US 5012537 A
An apparatus that is particularly useful in a hospital environment when cleaning bedpans and other objects which contain potentially dangerous materials. The apparatus comprises a generally transparent member that is provided with one or more openings for a person's arms, and means for mounting the member so as to locate the transparent member between the basin of the cleaning station and the person.
1. In a hospital washroom or cleaning station including an open-topped commode where items such as bed pans, urine bottles and the like are cleaned, and including a generally vertical wall disposed to the rear or side of said commode, and a source of water which is pivotally mounted to said rear or side wall so as to be moveable between a raised or lowered position, apparatus comprising:
a) a transparent member having at least two open apertures therein, said apertures being spaced adjacent from each other to accommodate the left and right arms of a person, said member having a size that is sufficiently large to shield the head and upper torso of said person; and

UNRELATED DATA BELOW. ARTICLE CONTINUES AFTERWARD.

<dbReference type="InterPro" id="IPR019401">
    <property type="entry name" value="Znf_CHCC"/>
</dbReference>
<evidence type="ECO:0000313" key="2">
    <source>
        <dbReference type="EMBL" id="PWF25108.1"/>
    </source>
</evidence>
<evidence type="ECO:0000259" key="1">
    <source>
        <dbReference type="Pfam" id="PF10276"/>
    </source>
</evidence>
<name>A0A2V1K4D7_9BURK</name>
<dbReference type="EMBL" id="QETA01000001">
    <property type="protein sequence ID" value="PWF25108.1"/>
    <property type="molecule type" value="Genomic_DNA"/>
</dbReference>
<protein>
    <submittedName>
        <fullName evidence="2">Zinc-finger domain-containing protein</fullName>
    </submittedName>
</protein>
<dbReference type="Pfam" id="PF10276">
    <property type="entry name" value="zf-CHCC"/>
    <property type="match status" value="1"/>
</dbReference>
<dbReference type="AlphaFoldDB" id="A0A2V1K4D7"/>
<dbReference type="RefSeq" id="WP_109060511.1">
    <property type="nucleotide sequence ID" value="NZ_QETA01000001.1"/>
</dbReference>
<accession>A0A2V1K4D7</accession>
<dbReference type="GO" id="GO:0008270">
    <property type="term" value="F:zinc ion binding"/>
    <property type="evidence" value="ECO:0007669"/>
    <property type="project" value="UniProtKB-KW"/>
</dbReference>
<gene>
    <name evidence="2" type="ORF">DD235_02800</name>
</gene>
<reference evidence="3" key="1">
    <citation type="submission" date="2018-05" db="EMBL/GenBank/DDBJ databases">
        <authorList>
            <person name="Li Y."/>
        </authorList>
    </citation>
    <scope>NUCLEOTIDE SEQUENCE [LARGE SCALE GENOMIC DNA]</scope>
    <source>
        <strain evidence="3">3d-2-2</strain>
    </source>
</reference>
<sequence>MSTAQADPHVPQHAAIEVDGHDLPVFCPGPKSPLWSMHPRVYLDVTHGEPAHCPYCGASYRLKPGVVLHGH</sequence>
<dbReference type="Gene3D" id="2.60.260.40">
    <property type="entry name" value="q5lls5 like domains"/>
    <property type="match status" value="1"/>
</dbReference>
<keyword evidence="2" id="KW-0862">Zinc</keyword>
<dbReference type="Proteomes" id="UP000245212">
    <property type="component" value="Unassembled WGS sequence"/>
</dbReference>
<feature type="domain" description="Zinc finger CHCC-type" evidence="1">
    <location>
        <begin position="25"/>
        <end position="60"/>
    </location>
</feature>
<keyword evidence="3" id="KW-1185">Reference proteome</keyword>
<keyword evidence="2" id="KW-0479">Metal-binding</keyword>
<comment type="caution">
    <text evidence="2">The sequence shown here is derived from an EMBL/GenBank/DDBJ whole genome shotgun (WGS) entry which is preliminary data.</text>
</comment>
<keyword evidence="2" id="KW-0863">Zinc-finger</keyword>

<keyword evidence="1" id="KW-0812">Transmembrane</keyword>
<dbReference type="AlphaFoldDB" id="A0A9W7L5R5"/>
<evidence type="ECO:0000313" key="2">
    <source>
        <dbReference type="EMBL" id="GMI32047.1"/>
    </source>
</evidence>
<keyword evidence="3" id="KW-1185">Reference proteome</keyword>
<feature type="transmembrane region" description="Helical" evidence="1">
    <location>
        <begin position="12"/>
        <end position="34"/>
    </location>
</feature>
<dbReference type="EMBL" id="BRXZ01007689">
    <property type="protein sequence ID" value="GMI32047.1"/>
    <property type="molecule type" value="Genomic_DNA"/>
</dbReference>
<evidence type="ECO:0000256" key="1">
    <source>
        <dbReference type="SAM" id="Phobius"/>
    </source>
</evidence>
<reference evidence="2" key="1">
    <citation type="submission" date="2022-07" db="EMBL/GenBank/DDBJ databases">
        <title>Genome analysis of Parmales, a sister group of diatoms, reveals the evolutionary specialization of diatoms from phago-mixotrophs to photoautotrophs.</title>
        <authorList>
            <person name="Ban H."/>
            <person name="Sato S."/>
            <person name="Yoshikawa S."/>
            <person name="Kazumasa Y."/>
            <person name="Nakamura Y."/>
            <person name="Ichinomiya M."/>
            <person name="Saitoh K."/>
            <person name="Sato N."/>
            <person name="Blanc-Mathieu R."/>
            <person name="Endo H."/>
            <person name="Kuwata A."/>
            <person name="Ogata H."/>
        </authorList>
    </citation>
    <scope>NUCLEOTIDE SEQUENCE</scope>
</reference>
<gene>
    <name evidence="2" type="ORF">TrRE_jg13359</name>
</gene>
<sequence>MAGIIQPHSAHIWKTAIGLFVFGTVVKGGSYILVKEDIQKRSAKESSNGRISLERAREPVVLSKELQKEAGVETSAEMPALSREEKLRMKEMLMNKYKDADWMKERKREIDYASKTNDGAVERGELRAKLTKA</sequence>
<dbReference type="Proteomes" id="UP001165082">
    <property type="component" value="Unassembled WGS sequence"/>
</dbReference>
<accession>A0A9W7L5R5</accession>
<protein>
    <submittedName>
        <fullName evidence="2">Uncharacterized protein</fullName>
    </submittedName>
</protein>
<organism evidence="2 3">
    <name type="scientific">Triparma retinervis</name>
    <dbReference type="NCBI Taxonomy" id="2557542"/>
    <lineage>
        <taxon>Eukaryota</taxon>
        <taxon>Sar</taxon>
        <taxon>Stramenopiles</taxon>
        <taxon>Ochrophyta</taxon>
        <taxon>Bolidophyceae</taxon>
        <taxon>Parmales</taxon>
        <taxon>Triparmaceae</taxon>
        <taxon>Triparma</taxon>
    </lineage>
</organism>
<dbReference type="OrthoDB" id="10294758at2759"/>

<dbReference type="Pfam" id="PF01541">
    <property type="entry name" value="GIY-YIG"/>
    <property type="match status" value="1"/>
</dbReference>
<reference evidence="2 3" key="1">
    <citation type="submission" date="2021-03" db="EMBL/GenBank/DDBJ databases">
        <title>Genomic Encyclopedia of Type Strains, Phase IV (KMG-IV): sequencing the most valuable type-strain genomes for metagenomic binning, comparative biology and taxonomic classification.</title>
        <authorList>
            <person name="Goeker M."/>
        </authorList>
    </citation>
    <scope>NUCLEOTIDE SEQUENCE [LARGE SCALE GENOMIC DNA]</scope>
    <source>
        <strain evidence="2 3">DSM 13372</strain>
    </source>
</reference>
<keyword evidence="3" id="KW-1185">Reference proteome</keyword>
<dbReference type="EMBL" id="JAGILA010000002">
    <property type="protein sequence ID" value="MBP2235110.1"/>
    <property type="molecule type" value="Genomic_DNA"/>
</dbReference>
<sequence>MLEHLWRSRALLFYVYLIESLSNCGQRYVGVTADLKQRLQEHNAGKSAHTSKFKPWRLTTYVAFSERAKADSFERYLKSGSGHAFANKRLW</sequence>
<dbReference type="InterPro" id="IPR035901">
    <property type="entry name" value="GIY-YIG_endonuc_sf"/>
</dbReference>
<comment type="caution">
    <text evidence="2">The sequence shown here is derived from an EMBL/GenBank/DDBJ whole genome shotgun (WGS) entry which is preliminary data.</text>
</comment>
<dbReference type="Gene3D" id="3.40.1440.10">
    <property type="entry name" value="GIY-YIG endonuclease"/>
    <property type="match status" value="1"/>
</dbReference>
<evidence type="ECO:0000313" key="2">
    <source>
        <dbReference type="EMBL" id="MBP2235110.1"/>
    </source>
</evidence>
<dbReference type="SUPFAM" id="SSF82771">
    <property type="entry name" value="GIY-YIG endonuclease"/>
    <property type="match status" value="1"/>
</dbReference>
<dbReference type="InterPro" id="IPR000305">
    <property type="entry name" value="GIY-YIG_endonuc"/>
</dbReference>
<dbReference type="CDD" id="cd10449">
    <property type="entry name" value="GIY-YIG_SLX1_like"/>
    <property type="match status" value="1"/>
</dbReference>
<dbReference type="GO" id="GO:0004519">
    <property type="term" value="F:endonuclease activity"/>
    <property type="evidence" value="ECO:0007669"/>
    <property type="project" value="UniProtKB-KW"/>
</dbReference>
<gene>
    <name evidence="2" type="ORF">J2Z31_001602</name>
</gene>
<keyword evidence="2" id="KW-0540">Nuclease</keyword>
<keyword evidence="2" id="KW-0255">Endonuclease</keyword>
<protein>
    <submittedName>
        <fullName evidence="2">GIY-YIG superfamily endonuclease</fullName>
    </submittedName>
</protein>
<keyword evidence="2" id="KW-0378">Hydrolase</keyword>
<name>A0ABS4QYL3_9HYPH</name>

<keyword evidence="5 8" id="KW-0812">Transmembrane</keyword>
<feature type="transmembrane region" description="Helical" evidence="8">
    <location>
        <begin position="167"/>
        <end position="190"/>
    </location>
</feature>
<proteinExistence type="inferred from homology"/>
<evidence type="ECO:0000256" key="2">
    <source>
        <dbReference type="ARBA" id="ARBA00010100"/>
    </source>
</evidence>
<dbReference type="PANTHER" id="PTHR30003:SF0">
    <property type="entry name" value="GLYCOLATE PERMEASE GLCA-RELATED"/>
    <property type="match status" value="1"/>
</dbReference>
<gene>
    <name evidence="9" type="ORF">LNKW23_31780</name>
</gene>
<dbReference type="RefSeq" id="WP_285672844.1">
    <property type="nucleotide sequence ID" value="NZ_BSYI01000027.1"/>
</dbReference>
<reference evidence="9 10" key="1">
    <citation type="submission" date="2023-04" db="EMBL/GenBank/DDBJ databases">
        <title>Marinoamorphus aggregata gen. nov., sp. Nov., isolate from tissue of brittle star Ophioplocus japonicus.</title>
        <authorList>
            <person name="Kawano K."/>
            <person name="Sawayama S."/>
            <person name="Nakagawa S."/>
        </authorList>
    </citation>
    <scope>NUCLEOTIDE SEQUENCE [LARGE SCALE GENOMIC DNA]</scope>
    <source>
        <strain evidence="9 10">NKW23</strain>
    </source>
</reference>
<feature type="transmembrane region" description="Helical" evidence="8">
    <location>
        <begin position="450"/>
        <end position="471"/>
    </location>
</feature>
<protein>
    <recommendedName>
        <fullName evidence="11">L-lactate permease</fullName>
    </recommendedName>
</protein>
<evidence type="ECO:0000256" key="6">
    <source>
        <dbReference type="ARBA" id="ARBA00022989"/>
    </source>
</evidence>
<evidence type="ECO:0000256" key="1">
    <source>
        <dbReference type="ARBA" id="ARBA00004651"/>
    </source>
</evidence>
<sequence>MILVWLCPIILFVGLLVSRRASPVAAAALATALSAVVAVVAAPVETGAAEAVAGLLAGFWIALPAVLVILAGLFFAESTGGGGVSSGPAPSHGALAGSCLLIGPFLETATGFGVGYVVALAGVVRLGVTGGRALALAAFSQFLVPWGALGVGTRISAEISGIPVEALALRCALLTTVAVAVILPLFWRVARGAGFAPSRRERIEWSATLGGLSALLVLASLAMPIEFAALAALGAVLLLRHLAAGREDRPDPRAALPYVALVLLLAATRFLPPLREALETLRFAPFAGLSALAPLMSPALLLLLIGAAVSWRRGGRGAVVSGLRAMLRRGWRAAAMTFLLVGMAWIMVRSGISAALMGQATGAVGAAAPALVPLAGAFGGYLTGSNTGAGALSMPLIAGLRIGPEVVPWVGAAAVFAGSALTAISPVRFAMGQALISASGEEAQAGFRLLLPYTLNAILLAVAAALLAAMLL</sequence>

b) mounting means for removably mounting said member to said pivotally mounted source of water such that said member when attached to said source of water pivots relative to said wall between said raised and said lowered position such that when said member is in said raised position, said commode is open and unshielded, and when said member is in said lowered position, said member is in a generally horizontal plane over said commode, and said commode is open and shielded whereby said person can place both arms through said apertures of said member thereby placing both hands on one side of said member so as to use both hands to clean said items in said commode while said person's head and upper torso remain on the other side of the member so that said person's head and upper torso are shielded from splashing as said items are cleaned.